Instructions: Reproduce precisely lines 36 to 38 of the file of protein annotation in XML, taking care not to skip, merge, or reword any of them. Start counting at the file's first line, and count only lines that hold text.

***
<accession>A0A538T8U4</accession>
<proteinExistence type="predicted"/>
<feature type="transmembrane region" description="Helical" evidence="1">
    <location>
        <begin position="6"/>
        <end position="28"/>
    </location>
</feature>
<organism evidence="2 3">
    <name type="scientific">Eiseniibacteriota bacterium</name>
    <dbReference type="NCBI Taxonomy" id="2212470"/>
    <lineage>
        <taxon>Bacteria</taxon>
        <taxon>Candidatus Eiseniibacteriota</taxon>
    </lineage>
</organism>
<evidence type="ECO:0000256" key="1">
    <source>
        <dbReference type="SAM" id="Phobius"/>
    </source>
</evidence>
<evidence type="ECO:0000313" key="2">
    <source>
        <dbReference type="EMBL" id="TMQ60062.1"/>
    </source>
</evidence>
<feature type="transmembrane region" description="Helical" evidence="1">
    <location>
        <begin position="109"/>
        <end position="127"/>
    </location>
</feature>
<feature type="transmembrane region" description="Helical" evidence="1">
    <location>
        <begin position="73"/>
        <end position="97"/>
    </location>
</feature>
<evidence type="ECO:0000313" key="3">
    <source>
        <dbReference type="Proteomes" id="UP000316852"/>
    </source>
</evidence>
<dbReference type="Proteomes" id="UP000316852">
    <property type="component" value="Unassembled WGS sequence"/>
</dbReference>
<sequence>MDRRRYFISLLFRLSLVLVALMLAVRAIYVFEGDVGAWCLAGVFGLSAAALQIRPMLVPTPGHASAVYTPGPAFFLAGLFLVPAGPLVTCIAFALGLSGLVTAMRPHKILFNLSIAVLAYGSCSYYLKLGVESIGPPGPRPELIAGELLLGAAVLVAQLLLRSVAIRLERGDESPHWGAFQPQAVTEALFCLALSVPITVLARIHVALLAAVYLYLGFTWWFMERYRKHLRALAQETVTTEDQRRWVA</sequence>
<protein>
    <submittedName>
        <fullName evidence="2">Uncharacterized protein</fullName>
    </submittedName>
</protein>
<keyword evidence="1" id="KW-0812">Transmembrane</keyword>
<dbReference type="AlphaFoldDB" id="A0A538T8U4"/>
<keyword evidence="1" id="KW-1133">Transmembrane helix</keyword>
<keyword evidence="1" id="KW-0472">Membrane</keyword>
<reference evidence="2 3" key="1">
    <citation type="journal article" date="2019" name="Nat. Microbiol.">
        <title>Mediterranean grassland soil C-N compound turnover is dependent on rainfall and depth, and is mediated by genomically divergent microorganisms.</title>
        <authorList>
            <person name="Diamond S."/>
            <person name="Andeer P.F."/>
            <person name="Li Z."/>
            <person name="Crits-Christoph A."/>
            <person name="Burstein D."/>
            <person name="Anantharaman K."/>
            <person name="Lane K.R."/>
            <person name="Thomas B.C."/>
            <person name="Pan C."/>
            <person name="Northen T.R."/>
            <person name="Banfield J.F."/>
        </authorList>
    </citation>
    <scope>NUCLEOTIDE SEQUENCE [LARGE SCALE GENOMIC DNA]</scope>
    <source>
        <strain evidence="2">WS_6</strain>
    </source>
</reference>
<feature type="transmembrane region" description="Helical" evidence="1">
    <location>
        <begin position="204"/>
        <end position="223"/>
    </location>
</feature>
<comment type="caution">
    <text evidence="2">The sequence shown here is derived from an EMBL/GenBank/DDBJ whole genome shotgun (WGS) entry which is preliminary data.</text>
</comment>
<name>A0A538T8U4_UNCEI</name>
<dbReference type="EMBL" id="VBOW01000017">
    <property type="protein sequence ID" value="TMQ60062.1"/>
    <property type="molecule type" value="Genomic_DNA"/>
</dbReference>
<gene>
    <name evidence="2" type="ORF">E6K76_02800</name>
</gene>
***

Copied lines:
        <end position="97"/>
    </location>
</feature>